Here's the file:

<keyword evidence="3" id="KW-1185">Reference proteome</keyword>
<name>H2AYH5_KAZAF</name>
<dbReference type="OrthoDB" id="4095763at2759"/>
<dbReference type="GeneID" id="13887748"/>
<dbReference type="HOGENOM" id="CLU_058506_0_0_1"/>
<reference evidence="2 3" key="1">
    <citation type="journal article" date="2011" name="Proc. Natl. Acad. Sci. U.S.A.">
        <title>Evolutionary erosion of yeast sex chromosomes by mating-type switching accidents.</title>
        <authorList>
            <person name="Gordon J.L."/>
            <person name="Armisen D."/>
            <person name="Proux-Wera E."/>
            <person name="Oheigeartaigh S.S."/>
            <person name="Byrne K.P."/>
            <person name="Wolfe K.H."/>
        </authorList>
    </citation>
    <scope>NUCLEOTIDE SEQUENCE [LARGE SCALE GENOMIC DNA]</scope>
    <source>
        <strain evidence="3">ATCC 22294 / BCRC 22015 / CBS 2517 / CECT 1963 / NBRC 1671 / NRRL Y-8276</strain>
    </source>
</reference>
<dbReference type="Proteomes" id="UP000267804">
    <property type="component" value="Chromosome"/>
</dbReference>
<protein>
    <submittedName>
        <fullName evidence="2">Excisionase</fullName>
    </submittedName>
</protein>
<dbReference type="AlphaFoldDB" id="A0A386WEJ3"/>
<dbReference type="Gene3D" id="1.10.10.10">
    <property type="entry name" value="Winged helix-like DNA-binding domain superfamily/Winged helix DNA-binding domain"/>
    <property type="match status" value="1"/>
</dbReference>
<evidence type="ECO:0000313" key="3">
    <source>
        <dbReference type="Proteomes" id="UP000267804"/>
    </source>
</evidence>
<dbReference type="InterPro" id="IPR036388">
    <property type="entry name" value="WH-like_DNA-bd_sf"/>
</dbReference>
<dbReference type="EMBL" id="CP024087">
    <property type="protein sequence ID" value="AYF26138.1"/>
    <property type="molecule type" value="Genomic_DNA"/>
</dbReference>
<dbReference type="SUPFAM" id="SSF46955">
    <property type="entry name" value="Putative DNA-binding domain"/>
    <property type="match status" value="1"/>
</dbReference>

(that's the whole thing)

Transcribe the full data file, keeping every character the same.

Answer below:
<keyword evidence="3" id="KW-1185">Reference proteome</keyword>
<name>H2AYH5_KAZAF</name>
<dbReference type="OrthoDB" id="4095763at2759"/>
<dbReference type="GeneID" id="13887748"/>
<dbReference type="HOGENOM" id="CLU_058506_0_0_1"/>
<reference evidence="2 3" key="1">
    <citation type="journal article" date="2011" name="Proc. Natl. Acad. Sci. U.S.A.">
        <title>Evolutionary erosion of yeast sex chromosomes by mating-type switching accidents.</title>
        <authorList>
            <person name="Gordon J.L."/>
            <person name="Armisen D."/>
            <person name="Proux-Wera E."/>
            <person name="Oheigeartaigh S.S."/>
            <person name="Byrne K.P."/>
            <person name="Wolfe K.H."/>
        </authorList>
    </citation>
    <scope>NUCLEOTIDE SEQUENCE [LARGE SCALE GENOMIC DNA]</scope>
    <source>
        <strain evidence="3">ATCC 22294 / BCRC 22015 / CBS 2517 / CECT 1963 / NBRC 1671 / NRRL Y-8276</strain>
    </source>
</reference>
<dbReference type="Proteomes" id="UP000267804">
    <property type="component" value="Chromosome"/>
</dbReference>
<protein>
    <submittedName>
        <fullName evidence="2">Excisionase</fullName>
    </submittedName>
</protein>
<dbReference type="AlphaFoldDB" id="A0A386WEJ3"/>
<dbReference type="Gene3D" id="1.10.10.10">
    <property type="entry name" value="Winged helix-like DNA-binding domain superfamily/Winged helix DNA-binding domain"/>
    <property type="match status" value="1"/>
</dbReference>
<evidence type="ECO:0000313" key="3">
    <source>
        <dbReference type="Proteomes" id="UP000267804"/>
    </source>
</evidence>
<dbReference type="InterPro" id="IPR036388">
    <property type="entry name" value="WH-like_DNA-bd_sf"/>
</dbReference>
<dbReference type="EMBL" id="CP024087">
    <property type="protein sequence ID" value="AYF26138.1"/>
    <property type="molecule type" value="Genomic_DNA"/>
</dbReference>
<dbReference type="SUPFAM" id="SSF46955">
    <property type="entry name" value="Putative DNA-binding domain"/>
    <property type="match status" value="1"/>
</dbReference>